Wegmans, the Rochester, New York-based supermarket chain heralded for its focus on customer service, removed plastic bags from its 46 New York stores on January 27, 2020, several weeks before the state’s anticipated March 1 ban. That lead time has provided a period of adjustment for its customers and employees.

Although enforcement of the March 1 ban has been delayed at least until April 1 due to a temporary restraining order won by a plastic bag manufacturer and New York City bodega owners on Friday, February 28, Wegmans instituted its own ban months ago.

Sales of reusable bags spiked in January as customers prepared for the change, which was on top of the rising year-over-year sales growth Wegmans was already witnessing.

While many retailers will open their doors on March 1 with a totally new bag policy—some have gone bagless, making customers responsible for packing their purchases up and transporting them out of the store, while others have made reusable bags available for sale—Wegmans began preparing for this back in 2019.

The 2019 Pilot Program

“We started with a two-store pilot to understand the true impact, how we could make the transition out of plastic bags seamless for our employees and customers, and how we could help our customers make the shift to reusable bags,” says Jason Wadsworth, Wegmans’ packaging and sustainability manager. The pilot program, which kicked off July 29, 2019 in the Corning and Ithaca, New York Wegmans stores, was deemed successful and is likely why Wegmans moved ahead with early implementation of its own ban across all of its New York state locations.

“Because eliminating plastic grocery bags isn’t as simple as just removing them from our stores, we knew early on we couldn’t wait until the March 1, 2020 deadline,” Wadsworth says.

With many reminders throughout its store in advance of the January 27 elimination of plastic bags, the result was little disruption. “Very quickly, we’re seeing our customers adapt to reusable bags, or opting for no bag at all,” says Wadsworth. “On average, paper bags are used for 20%-25% of the transactions; the remaining 75%-80% are using reusable bags, or no bag at all.” That’s a quick flip from old habits. “Prior to eliminating bags in New York, on average, reusable bags were used for 20% of transactions across all Wegmans stores,” Wadsworth continues.

Eliminating plastic bags in its New York stores will prevent more than 250 million single-use plastic bags from going into circulation each year. New York State consumers use an estimated 23 billion bags a year, according to the Department of Environmental Conservation, 85% of which end up a landfill after an average of 12 minutes of use.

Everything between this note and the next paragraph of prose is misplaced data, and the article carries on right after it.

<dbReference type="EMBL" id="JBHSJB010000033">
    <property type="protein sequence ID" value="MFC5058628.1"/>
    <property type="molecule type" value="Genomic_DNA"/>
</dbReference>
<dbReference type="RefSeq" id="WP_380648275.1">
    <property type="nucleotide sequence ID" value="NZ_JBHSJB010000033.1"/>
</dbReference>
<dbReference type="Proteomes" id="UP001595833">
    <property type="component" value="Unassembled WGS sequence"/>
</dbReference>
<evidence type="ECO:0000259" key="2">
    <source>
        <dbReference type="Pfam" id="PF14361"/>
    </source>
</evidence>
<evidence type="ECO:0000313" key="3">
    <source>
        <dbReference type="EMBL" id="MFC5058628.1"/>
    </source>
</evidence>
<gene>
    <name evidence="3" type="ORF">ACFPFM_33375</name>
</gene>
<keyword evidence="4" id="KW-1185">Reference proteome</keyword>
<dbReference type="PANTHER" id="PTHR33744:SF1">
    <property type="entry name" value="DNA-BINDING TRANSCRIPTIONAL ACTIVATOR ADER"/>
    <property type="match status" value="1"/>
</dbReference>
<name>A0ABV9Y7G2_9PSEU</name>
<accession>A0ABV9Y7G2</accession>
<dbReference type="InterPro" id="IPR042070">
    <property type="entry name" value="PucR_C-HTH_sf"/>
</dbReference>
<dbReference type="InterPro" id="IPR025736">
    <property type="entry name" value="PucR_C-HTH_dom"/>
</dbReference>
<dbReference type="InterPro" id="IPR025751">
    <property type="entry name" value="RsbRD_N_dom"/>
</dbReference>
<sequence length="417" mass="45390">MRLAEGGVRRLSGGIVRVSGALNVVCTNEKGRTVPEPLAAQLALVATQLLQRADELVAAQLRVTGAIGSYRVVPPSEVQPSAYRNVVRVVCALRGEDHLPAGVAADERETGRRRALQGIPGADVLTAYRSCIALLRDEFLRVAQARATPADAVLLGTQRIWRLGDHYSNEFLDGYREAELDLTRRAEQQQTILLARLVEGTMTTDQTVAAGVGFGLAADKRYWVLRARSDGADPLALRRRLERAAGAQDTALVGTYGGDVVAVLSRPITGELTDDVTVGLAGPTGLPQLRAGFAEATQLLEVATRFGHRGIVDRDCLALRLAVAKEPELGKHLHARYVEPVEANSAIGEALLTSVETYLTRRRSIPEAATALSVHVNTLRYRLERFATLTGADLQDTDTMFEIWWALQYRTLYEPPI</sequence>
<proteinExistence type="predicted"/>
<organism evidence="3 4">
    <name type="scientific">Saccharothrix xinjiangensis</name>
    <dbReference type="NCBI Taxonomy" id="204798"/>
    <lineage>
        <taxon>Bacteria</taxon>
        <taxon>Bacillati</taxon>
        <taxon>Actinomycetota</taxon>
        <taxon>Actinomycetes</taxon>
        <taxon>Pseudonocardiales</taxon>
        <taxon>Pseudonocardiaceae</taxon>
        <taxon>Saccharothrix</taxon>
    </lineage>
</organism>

Wegmans customers who prefer paper bags, will be charged five cents per bag. That money is then donated to the local Feeding America food bank serving each region, explains Wadsworth. However, that charge also helps encourage the use of reusable bags. According to Wadsworth, “We’ve learned from our pilot that when a small fee is charged, reusable bag usage goes up dramatically.”

Advice For Other Retailers

Given Wegmans’ six-month head start in testing the elimination of plastic bags, since the start of its pilot program, the company has the advantage of hindsight. Wadsworth offers three recommendations to other retailers now grappling with the impending ban:

  1. Don’t underestimate the impact eliminating plastic bags will have on the business.“It’s not as simple as no longer offering plastic bags,” Wadsworth says.

    “Making this change directly impacts front-end employees because it changes the way they do their jobs. It also creates a sizable ripple effect that impacts multiple business areas, including transportation, costs, and front-end processes and operations, to name a few.”

    Providing a more sustainable alternative to customers requires advance procurement and storage.

  2. Focus on helping customers and employees through the transition.The elimination of plastic bags at checkout and the need to remember to bring reusable bags was an adjustment for customers, says Wadsworth.

    Through a customer survey, Wegmans learned that 95% of its customers already owned at least one reusable bag and 87% owned three or more. Clearly, they were prepared. But the reason that some reverted to plastic bags was that they would forget their reusable bags at home or in the car. So Wegmans “created new, eye-catching reusable bag reminder signs and strategically placed them throughout our parking lots and store entrances,” says Wadsworth.

    Retailers looking for ways to encourage reusable bag use by their customers could print their own and strategically place them near the checkout for purchase.

  3. Invest in employee training.“Getting your employees onboard with the change is the best way to help your customers through the transition,” according to Wadsworth, who recommends spending 20 minutes with employees in small groups to give them the tools and the information they need to best serve customers. “Our cashiers are using this change as an opportunity to interact with customers,” he says, “and in the process, building stronger relationships.”

    Now that New York retailers have at least another month to shift away from using plastic bags, they have an opportunity to help customers develop more sustainable shopping habits.

Source: Forbes